Consumers are instead reaching for just as sugary, but healthier sounding beverages like Vitamin Water or artifically sweetened drinks in fancy glass bottles containing trendy fruits like pomegranate and acai.

    Not surprisingly, soda companies are fighting back, no-holds-barred style.

    The New York Times recently profiled Tava’s alternative marketing strategybypassing traditional media and instead focusing on online advertising and music and art festivals in certain states (among them Colorado, New York, Washington, Florida, and Utah).

    Pepsi definitely spent a lot of time — and money — dressing up what is basically flavored sparkling water and aspartame with with lots of pretty accesories.

    First we have the vitamin factor, clearly thrown in to compete with Diet Coke Plus.

    Tava offers 10 percent of the daily requirement of Vitamins E, B2 (riboflavin), B6 (pyridoxine), and a trace mineral known as chromium.

    What’s the chromium fortification all about? Personally, I think it’s just part of the “exotification” of Tava.

    Don’t get me wrong; chromium is an important mineral. It teams up with insulin to help cells take up glucose and thereby maintain blood sugar levels.

    Some recent research also suggests possible links between chromium and heart health.

    The good news is that chromium is easily available from whole grains, vegetables, raisins, legumes, nuts, chicken, seafood, and dairy.

    Since it is found in many foods and a trace mineral, chromium deficiency is extremely rare.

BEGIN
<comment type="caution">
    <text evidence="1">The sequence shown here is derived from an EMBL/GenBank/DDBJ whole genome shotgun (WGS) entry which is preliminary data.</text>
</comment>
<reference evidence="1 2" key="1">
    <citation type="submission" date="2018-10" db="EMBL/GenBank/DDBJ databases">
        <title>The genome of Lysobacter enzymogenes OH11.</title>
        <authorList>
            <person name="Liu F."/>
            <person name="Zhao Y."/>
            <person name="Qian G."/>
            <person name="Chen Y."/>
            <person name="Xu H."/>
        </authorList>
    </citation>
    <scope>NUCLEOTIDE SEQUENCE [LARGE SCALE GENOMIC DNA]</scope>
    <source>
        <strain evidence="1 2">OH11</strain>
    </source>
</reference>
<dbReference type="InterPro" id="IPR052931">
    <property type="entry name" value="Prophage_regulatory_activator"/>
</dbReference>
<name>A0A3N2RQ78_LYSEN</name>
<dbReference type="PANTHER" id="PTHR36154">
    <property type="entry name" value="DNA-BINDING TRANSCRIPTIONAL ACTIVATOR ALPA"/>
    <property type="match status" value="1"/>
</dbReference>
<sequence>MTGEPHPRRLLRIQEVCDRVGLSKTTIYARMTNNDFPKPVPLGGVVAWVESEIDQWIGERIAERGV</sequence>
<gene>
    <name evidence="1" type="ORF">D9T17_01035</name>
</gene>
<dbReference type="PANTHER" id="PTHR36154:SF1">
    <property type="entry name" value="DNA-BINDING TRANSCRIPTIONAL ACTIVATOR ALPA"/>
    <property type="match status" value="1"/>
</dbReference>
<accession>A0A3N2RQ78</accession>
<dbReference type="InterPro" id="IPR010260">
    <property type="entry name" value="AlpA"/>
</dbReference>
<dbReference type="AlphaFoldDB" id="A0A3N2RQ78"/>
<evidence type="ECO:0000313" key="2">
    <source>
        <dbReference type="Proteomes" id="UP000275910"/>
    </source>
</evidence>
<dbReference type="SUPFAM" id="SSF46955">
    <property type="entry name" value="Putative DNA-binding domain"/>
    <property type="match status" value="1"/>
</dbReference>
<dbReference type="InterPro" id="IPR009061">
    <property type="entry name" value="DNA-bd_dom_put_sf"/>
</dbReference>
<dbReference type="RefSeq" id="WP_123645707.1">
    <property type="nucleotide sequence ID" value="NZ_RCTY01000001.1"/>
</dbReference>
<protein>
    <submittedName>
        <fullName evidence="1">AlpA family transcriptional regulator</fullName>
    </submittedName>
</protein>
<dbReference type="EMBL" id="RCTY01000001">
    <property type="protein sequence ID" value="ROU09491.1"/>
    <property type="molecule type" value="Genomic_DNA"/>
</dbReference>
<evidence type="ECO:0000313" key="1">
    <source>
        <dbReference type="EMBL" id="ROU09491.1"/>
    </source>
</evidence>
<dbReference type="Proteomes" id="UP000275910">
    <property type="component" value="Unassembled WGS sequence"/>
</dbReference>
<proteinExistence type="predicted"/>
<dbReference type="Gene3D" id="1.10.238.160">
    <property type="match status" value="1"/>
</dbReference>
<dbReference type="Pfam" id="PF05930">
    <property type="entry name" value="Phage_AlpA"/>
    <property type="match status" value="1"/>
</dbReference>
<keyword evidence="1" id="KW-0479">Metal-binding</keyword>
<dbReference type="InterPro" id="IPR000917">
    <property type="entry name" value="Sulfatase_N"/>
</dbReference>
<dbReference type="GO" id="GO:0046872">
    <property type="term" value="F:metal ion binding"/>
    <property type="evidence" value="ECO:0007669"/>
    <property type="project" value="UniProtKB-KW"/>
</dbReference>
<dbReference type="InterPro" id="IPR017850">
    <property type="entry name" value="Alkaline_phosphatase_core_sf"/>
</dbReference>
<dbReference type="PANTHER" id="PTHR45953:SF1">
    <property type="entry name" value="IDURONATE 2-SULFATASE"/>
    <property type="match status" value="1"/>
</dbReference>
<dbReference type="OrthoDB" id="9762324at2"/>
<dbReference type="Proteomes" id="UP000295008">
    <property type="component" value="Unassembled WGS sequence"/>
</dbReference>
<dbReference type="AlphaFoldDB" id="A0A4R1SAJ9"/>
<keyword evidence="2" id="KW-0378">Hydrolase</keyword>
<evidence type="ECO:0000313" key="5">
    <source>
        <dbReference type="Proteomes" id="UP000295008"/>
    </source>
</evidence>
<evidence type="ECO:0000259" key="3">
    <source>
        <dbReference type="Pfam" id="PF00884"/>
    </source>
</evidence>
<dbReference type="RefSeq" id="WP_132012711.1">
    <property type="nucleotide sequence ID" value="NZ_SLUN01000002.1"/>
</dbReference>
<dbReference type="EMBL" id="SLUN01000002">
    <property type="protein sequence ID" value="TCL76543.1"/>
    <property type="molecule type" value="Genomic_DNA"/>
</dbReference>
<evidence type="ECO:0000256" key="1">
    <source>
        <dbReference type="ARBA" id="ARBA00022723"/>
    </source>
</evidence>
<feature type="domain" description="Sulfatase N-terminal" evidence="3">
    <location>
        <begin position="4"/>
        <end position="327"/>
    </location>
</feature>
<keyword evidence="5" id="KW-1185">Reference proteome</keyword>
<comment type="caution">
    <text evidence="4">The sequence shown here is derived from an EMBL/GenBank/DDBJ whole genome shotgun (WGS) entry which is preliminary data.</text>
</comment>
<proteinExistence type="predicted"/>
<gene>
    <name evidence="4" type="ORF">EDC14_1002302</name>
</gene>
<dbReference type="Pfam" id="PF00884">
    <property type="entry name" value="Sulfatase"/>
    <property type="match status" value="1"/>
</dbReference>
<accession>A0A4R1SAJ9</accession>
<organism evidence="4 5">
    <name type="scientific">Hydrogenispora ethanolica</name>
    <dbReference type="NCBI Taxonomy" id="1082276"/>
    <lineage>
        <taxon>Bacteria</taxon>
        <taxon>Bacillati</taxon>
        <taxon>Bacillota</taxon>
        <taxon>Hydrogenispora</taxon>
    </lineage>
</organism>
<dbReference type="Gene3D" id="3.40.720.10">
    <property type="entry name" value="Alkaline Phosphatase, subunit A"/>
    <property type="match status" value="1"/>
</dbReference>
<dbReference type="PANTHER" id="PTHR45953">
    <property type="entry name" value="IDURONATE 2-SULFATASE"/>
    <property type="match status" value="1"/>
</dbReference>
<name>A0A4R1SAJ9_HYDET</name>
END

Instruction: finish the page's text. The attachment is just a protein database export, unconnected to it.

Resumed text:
It is mainly seen in hospital patients on tube feedings, pregnant women, and people whose diets are very high in processed foods.

    People eating a variety of foods do not need further supplementation.

    Then there’s the three flavors.

    We’re treated to “exotic” names like Mediterranean Fiesta (black cherry citrus), Brazilian Samba (passion fruit lime), and Tahitian Tamure (tropical berry).

    In an attempt to class up the joint, Tava’s website offers “suggested food pairings” for all its drinks.

    For instance, if you’re sipping on Mediterranean Fiesta, you’re suggested to do so while nibbling on dark chocolate truffles or BBQ spare ribs.

    But wait, there’s more! Tava comes with a grassroots focus as well.

    The website features emerging artists and musicians, and displays “inspirational” messages reminiscent of those often seen on Senior yearbook pages like, “sometimes it’s okay to think inside the box, ” “set your mind to shuffle,” and “what if what if didn’t exist?”

    Oh, and if you’re wondering what Tava means, the Frequently Asked Questions page proclaims that the name was created to “evoke feelings of possibility and discovery.”

    Do you think Tava will be a hit in Pepsi’s roster or a beverage bomb like their Crystal and Blue varieties?

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    Raw Sugar Water

    Over on the other side of that small pond known as the Atlantic Ocean, Pepsi has unleashed Pepsi Rawa “delicious new cola made with sparkling water and naturally sourced ingredients.”

    Composed of natural plant extracts, “sparkling water”, cane sugar, coffee leaf, and plain caramel coloring, it clocks in at approximately 30 fewer calories than standard artificial Pepsi.

    Yes, high fructose corn syrup is a less desirable ingredient than “real” sugar, but let’s not get it twisted — teaspoon upon teaspoon of sugar in water does not constitute a healthy beverage.

    This reminds me of the organic, whole grain, fruit juice sweetened, chocolate chip and hemp seed cookies I often see at health food stores.

    Get past the “no preservatives, no refined sugar, no artificial ingredients” excitement on the package and you discover that they often have more calories — and maybe an extra gram of fiber — than the same serving of Chips Ahoy.

    Regardless, I’m sure this new Pepsi will arrive on our shores soon, along with a multi million dollar campaign and plenty of hype.

    Yawn.

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    Say What?: It’s Not Broken. Don’t Fix It